GOP cautious, Dems strident in reaction to new indictments

Congressional Democrats and some Republicans said Friday that special counsel Robert MuellerRobert (Bob) Swan MuellerTrump says he'll release financial records before election, knocks Dems' efforts House impeachment hearings: The witch hunt continues Speier says impeachment inquiry shows 'very strong case of bribery' by Trump MORE’s criminal charges against 13 Russians and three Russian entities offered even more proof that Moscow had meddled in the 2016 presidential election.

Top Democrats on the Hill argued that the indictments provided clear evidence that the Russian government used an aggressive social media campaign to sway U.S. voters to back Donald Trump over Hillary ClintonHillary Diane Rodham ClintonDOJ backs ex-Trump campaign aide Rick Gates's probation request The media have fallen out of love with Bernie, but have voters? Trump request for Ukrainian 'favor' tops notable quote list MORE, though the handful of Republicans who weighed in made no mention of either presidential candidate.


“We have known that Russians meddled in the election, but these indictments detail the extent of the subterfuge,” Speaker Paul RyanPaul Davis RyanHouse Ethics Committee informs Duncan Hunter he can no longer vote after guilty plea Duncan Hunter pleads guilty after changing plea Trump campaign steps up attacks on Biden MORE (R-Wis.) said in a statement. “These Russians engaged in a sinister and systematic attack on our political system. It was a conspiracy to subvert the process, and take aim at democracy itself."

“Today’s announcement underscores why we need to follow the facts and work to protect the integrity of future elections,” Ryan added.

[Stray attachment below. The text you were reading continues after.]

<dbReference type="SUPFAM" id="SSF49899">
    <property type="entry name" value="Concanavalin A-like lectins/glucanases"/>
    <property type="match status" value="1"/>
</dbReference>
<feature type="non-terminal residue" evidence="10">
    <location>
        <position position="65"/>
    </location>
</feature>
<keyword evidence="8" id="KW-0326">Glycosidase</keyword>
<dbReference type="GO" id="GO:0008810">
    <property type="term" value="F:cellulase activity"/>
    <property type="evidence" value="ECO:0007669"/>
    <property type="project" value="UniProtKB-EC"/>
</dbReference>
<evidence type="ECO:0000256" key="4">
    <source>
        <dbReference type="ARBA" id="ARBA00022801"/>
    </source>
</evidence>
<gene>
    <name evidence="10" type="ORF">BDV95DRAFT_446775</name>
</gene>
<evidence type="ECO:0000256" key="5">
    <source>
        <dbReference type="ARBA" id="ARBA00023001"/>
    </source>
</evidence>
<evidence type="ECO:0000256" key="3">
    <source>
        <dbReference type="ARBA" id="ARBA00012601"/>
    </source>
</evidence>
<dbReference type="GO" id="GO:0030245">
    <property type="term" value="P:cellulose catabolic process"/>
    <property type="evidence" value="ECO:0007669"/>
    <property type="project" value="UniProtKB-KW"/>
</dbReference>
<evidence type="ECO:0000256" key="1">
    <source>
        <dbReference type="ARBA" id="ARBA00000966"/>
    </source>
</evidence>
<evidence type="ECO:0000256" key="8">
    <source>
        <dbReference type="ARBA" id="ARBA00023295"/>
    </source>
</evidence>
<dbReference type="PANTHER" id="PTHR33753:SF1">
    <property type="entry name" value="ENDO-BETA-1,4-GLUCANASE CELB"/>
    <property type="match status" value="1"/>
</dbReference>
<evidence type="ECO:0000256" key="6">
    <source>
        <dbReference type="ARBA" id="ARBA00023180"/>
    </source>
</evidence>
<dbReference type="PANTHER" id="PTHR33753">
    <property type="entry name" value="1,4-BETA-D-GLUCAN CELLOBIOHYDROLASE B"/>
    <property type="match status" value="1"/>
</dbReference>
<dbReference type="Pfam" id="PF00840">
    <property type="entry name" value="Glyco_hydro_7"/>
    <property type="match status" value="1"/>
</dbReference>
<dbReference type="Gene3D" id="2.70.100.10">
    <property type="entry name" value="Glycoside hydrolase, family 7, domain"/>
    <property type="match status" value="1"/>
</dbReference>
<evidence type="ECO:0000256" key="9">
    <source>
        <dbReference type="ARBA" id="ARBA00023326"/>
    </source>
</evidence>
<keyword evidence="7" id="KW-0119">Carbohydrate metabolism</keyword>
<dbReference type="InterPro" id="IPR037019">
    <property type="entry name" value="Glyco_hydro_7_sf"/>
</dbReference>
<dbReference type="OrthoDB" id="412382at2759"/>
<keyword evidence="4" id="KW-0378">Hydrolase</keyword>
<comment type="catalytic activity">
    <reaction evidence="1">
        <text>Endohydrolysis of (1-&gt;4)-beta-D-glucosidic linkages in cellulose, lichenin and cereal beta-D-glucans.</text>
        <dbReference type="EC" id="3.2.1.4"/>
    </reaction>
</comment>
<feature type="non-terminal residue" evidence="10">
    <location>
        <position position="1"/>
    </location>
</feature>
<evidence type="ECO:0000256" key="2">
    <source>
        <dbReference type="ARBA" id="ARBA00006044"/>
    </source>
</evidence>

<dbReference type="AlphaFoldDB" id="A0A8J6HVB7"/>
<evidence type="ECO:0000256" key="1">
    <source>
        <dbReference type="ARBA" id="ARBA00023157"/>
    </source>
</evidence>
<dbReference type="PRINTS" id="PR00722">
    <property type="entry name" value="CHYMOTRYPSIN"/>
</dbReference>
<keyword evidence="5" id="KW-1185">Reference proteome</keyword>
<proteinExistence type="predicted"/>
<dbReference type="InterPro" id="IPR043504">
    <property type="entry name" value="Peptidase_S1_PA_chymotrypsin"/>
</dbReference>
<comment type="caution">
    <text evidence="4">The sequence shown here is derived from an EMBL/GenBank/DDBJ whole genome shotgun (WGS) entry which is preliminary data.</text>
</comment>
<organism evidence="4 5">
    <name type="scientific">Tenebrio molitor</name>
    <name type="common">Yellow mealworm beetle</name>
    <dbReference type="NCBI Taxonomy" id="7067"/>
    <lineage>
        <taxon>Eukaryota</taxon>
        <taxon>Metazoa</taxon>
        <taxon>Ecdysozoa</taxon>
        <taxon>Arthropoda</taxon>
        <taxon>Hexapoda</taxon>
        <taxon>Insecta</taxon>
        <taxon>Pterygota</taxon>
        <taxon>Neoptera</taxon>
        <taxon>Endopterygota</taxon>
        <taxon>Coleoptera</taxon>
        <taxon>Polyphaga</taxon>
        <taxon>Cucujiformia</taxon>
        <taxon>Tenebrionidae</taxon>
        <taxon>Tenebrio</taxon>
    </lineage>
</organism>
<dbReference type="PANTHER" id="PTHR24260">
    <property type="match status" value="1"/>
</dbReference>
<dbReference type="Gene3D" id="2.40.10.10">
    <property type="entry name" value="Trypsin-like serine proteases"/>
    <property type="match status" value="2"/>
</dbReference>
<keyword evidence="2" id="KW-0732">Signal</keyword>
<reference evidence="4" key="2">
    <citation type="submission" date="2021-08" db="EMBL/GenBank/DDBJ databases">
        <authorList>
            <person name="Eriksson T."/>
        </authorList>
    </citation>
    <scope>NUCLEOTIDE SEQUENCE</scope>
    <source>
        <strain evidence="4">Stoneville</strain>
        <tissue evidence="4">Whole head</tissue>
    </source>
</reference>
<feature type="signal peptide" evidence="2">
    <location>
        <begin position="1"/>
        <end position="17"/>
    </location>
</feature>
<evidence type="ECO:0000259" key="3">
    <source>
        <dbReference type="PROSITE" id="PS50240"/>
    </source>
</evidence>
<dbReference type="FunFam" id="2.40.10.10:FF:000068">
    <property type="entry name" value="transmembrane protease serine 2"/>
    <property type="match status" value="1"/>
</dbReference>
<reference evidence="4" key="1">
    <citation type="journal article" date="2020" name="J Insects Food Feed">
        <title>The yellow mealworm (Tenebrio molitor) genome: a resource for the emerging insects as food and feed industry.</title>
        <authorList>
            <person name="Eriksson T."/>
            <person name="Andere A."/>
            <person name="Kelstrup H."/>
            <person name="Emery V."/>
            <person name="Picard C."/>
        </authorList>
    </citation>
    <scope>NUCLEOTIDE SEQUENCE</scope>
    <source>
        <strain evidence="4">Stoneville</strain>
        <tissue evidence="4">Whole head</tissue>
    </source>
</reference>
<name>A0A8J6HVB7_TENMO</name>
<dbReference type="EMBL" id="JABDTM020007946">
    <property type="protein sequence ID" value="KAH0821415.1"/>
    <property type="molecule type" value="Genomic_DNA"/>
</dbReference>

In a tweet, Rep. Kevin YoderKevin Wayne YoderFeehery: How Republicans can win back the suburbs K Street giants scoop up coveted ex-lawmakers Kansas Senate race splits wide open without Pompeo MORE (R-Kan.) reaffirmed his confidence in Mueller, saying he’s convinced the former FBI director will do a “strong job” in getting to the bottom of the Russian interference.

“Today, [Mueller] sent an important message to the Russians that those responsible for attempted interference in our elections will be brought to justice,” tweeted Yoder, who also made no mention of Trump or Clinton.

But House Democrats, led by Minority Leader Nancy PelosiNancy PelosiSanders urges impeachment trial 'quickly' in the Senate Tech legal shield included in USMCA despite late Pelosi push GOP senator warns quick vote on new NAFTA would be 'huge mistake' MORE (Calif.), said details in Mueller’s indictment directly refute Trump’s assertion that Russia neither meddled in the election nor aided his successful campaign.

“As desperately as President TrumpDonald John TrumpSanders urges impeachment trial 'quickly' in the Senate US sending 20,000 troops to Europe for largest exercises since Cold War Barr criticizes FBI, says it's possible agents acted in 'bad faith' in Trump probe MORE insists that the Special Counsel investigation is a ‘hoax,'” Pelosi said, “these latest indictments build on multiple guilty pleas and indictments of several Trump campaign officials, demonstrating the gravity of the Trump-Russia scandal.”